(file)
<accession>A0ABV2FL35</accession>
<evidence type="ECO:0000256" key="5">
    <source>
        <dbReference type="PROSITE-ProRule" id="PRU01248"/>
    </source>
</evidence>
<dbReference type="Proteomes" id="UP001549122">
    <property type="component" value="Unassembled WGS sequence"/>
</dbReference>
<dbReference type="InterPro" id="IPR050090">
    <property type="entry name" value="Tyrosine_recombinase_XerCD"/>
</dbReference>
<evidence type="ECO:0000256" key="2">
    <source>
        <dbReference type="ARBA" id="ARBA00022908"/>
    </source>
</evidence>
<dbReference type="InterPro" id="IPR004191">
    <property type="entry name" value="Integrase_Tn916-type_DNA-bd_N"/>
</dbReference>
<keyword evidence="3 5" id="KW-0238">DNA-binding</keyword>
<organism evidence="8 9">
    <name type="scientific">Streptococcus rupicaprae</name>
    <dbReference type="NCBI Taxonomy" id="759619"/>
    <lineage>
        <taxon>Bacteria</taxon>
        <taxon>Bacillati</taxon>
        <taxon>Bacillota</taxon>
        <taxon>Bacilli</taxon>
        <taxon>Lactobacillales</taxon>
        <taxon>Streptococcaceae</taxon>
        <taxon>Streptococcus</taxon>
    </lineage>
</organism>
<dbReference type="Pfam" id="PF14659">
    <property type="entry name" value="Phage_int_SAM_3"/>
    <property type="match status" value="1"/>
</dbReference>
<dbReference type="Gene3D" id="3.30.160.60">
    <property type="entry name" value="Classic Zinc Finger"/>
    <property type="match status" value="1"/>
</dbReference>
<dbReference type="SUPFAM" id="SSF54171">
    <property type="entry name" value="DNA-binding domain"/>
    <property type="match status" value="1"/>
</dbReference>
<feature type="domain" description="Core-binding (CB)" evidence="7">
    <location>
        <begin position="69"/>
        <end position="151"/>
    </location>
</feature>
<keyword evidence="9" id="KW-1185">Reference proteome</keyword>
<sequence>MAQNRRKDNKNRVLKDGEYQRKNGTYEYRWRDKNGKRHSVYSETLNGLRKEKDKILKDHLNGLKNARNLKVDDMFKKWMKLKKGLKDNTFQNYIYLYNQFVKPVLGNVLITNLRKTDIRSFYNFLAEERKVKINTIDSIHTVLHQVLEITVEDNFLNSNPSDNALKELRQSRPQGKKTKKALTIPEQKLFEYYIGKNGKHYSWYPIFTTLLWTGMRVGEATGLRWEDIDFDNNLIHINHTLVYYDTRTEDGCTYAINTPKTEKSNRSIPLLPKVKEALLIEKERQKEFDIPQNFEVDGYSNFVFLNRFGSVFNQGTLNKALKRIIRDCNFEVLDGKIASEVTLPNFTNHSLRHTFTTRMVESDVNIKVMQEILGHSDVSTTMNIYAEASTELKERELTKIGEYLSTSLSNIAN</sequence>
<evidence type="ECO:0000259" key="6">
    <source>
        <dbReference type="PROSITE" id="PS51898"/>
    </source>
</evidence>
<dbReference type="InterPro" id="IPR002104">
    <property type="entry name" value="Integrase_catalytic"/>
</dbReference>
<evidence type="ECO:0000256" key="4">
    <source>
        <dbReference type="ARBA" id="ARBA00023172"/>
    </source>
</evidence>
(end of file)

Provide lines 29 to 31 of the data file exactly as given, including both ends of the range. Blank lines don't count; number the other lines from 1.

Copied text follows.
        <taxon>Bacilli</taxon>
        <taxon>Lactobacillales</taxon>
        <taxon>Streptococcaceae</taxon>